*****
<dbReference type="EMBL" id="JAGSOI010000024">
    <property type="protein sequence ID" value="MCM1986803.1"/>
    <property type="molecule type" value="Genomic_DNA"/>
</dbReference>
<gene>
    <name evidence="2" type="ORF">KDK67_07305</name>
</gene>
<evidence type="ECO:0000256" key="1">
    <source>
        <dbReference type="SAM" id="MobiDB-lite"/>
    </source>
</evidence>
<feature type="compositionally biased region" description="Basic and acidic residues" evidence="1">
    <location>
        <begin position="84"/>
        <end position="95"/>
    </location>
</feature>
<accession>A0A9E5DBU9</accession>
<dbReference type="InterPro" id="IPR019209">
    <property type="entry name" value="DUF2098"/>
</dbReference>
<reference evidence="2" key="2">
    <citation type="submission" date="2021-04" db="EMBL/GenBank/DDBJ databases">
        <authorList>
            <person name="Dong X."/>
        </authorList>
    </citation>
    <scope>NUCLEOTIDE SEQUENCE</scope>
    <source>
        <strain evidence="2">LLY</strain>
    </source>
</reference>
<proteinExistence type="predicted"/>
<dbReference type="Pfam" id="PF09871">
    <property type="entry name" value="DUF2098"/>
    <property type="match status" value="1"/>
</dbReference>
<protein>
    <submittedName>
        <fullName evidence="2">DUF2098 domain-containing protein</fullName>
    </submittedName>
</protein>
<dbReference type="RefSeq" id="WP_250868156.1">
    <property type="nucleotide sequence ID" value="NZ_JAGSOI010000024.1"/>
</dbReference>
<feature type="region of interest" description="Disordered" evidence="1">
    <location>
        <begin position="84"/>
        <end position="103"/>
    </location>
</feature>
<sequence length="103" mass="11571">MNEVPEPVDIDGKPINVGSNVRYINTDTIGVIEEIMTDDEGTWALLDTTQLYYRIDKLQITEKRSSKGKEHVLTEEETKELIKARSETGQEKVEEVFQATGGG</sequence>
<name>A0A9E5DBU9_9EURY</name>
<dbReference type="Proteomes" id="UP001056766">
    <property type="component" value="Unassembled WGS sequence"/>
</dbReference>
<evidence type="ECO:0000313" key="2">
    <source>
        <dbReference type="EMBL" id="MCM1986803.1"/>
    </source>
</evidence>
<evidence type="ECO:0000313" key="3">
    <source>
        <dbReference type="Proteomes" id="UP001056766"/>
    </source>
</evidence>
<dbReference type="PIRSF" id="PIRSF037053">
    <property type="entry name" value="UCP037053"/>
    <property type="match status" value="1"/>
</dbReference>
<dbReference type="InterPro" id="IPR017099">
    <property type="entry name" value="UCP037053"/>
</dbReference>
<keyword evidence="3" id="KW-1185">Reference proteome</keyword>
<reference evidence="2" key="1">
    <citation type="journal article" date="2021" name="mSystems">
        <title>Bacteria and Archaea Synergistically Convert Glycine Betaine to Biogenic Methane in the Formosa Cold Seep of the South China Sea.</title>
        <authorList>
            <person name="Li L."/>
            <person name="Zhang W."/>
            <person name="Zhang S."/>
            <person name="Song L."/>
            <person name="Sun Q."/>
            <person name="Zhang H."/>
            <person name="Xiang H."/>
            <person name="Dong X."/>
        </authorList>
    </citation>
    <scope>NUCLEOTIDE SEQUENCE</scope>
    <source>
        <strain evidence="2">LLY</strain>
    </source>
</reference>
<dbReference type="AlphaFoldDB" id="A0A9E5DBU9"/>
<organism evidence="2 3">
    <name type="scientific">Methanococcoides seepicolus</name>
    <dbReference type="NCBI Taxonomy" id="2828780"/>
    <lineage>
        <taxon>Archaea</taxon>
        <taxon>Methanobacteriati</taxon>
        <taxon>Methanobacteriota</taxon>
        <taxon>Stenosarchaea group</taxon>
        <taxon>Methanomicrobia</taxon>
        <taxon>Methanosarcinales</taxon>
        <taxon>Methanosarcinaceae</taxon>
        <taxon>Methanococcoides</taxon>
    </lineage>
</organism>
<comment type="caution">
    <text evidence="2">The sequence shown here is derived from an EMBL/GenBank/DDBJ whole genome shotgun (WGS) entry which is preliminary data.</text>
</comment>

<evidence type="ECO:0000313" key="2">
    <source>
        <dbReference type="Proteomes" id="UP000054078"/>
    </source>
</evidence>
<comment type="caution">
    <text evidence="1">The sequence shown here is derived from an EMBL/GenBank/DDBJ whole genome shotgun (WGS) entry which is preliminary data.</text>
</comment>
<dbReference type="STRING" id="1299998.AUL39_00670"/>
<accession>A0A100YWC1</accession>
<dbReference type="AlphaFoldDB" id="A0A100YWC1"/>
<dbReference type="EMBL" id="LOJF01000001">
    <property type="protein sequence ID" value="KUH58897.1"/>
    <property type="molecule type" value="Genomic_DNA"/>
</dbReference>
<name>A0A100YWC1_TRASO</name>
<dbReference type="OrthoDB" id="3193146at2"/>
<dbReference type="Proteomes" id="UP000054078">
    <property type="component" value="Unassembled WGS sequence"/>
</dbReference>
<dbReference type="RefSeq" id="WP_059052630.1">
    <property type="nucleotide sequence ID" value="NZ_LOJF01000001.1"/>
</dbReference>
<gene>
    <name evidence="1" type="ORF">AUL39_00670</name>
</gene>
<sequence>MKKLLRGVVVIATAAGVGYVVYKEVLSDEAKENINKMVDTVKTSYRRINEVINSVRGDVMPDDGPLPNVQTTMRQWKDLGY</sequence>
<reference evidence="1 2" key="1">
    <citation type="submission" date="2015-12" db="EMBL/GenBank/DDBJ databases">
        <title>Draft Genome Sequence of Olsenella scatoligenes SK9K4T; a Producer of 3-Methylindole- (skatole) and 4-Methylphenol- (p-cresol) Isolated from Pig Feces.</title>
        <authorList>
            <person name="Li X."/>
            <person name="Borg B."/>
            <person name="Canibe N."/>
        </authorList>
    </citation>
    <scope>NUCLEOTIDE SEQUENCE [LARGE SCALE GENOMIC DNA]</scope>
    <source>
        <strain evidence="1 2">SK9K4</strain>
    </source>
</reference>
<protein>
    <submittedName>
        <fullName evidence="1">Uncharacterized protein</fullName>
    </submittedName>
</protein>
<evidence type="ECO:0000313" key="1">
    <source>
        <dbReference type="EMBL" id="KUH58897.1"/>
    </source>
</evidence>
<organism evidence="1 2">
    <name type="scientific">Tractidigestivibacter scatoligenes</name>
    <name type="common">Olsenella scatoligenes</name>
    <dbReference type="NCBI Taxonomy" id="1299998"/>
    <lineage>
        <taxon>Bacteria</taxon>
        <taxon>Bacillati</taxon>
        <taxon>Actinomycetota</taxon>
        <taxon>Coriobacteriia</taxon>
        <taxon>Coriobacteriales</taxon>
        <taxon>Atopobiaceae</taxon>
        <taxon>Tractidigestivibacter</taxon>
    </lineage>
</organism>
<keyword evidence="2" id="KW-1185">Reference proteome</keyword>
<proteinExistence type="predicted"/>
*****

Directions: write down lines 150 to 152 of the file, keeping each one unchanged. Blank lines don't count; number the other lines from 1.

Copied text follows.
    <source>
        <strain evidence="1 2">SK9K4</strain>
    </source>